Not everyone has the ability to pay their HECS (Higher Education Contribution Scheme) bill upfront (also known as HELP debt), but that doesn’t mean that there aren’t ways you can reduce your HECS debt as you go.
Firstly it is important to see your HECS (HELP) debt not as a burden but an investment in your career and future. By keeping a positive attitude about it, you will be able to budget more for it and find ways to live around it whilst paying your debt off quickly and easily.
Paying more of your HECS/HELP debt from the start
Firstly – this will only relate to some lucky people, but remember that thanks to the new federal government incentive scheme, maths and science bachelor degrees have become much more affordable at almost half the price.
For these graduates you can also half your HECS repayments after university by undertaking employment in these fields. Other fields of study also have lower HECS fees depending on what band they are in so it is worth researching these options before entering university.
For other people who are not interested in pursuing these areas there are other ways to save money on your HELP fees.
If you are lucky enough to be able to afford to pay the full amount of each subject upfront (or even partial if its over $500), you can receive a 10% reduction in fees. Not only do you finish university without owing as much money, you also pay less then someone else who has deferred all of their payments.
The majority of students do defer their HECS simply because they do not have available funds or need to use their income on other priorities. This incentive scheme may change from January 2016 but is still currently available.
When do you need to start repaying HECS/HELP debts?
You will need to start making compulsory repayments once you meet the require ‘compulsory repayment threshold’ regardless of whether you are still studying or not. The current threshold changes year by year but it current set at $54,126.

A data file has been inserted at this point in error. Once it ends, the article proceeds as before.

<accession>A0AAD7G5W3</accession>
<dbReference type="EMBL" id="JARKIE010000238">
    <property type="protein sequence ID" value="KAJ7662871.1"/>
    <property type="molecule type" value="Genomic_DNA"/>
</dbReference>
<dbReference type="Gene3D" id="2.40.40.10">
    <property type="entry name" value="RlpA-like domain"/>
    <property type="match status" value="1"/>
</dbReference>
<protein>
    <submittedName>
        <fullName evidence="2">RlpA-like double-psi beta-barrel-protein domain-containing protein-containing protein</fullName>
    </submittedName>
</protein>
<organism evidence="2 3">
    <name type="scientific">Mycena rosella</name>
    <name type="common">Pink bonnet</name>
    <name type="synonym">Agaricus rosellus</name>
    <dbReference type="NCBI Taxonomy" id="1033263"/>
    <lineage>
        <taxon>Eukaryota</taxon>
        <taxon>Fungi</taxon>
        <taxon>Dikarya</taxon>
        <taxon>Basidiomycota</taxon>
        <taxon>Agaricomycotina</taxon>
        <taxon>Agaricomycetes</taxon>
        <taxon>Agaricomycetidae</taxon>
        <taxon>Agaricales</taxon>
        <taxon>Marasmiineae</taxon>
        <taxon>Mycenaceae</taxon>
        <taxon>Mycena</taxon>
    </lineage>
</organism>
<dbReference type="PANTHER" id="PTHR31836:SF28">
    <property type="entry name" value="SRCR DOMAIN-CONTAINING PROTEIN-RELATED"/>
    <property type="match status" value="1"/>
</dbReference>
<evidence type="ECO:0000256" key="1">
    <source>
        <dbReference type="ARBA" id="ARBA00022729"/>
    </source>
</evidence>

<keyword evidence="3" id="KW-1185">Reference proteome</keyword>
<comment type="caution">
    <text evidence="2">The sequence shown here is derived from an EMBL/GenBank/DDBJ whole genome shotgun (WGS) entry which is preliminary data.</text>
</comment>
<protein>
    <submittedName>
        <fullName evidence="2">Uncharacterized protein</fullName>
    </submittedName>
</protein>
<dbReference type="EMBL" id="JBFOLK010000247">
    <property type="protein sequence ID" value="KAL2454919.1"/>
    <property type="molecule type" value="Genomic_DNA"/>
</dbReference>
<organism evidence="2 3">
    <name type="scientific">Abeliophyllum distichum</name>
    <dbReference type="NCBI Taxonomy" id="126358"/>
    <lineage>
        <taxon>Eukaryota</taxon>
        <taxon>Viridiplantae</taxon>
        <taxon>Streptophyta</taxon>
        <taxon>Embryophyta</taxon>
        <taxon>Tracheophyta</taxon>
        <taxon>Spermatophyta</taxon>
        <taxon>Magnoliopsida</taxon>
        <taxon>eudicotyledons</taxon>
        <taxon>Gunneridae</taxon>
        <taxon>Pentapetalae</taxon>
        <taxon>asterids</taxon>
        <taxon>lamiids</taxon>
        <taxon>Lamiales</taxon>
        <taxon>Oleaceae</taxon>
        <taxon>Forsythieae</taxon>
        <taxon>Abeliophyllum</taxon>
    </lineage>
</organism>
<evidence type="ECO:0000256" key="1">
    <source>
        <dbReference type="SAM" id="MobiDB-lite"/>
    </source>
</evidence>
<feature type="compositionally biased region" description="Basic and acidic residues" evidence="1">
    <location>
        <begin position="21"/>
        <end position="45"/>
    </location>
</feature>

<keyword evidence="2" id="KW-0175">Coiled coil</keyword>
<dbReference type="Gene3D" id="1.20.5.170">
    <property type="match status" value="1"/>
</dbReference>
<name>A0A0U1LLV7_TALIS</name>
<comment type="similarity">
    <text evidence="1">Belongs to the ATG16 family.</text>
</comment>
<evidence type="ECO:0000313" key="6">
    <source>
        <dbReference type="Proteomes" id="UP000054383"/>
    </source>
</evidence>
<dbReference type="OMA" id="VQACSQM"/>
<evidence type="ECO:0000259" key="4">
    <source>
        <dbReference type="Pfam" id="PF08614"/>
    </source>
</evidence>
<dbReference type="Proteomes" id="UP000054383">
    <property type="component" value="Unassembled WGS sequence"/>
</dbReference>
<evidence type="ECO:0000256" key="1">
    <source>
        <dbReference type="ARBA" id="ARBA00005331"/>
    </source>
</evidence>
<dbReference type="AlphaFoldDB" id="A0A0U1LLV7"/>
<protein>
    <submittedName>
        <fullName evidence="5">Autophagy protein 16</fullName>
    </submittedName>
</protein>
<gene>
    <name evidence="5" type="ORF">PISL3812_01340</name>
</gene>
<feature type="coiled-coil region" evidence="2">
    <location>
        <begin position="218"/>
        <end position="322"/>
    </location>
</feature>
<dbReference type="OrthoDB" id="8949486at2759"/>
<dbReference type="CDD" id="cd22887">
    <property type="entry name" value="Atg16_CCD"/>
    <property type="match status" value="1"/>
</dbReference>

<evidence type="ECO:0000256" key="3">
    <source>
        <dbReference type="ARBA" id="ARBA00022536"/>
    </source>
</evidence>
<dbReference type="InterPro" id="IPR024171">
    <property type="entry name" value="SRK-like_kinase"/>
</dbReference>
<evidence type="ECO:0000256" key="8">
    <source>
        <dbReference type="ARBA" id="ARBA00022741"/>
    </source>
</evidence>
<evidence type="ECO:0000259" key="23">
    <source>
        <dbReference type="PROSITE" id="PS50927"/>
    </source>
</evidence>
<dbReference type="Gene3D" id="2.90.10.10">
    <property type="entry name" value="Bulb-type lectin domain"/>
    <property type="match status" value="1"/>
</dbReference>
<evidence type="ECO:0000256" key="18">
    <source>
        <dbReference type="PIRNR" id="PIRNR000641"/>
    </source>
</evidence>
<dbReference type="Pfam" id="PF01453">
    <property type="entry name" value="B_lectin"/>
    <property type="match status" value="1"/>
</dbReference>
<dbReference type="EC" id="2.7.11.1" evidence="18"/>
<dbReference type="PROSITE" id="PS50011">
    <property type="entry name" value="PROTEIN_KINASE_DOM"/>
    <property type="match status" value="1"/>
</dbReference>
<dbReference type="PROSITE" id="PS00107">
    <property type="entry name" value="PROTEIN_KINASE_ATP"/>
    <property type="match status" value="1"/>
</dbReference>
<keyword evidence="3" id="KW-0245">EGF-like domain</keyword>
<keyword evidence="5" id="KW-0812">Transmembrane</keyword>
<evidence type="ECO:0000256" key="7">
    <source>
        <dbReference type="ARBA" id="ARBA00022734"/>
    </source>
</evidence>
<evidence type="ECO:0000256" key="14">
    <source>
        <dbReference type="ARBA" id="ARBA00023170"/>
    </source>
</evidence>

The amount you need to repay is tiered; meaning you will pay more as you earn more. To see a full table of the different tiers, check out StudyAssist. Repayments start at the threshold above and work out to be between 4-8% depending on your earnings.
Methods to pay back your HECS Debt
It is wise to note that any repayments above $500 grant you an instant 5% bonus. This means you pay $500 and receive $525 off your HECS/HELP debt. A return of 5% is rather good!
Use unexpected lump sums to voluntarily repay your HELP debt
Whenever you receive a lump sum of money, whether it be a birthday gift, work bonus or once off large tax return – opt to put it onto your HECS/HELP debt to dramatically reduce the amount you owe. Given you didn’t expect the lump sum in the first place, putting it towards a debt (whether it be a credit card or a HELP debt) will give you a strong sense of accomplishment and work towards freeing up your cash flow.
Save a portion of your pay with intent to turn it into a HELP repayment
Set up a regular savings plan with your employer or bank to save small but meaningful amounts of money. Filtering small amounts of cash on a weekly, fortnightly or monthly basis can quickly add up. Even if you save as little as $10 per week, that’s $520 of debt you can repay at the end of the year.
Find ways to save money, use the cash flow to repay your HELP/HECS debt
Consider small and incremental ways to save money – this will free up your cash flow, reduce your spending and allow you to have excess money to contribute towards your HELP debt. Start by looking at the small change resolution and then consider adopting a few strategies from the 100+ ways to save money.
Use automated payments via BPAY or direct credit to lower your HECS/HELP debt
You can call the tax office to receive your BPAY or direct credit details; this will give you a unique set of banking details to make regular payments to. Consider setting up automatic BPAY payments or similar on a regular basis. You could even set this up with your savings account to deduct and pay a regular recurring amounts.
Remember, while HECS/HELP debt doesn’t accumulate interest – it does get indexed with inflation
This means that your debt does indeed grow each year, circa 1-4%. Making voluntary repayments, along with repayments that are automatically deducted by the ATO will see your debt lower exponentially over time. Remember, if you have other debts (such as personal loans and credit cards) – these are likely costing you more in interest which means it would be wise to methodically pay these off either first or at an 80/20 split to make progress on all fronts.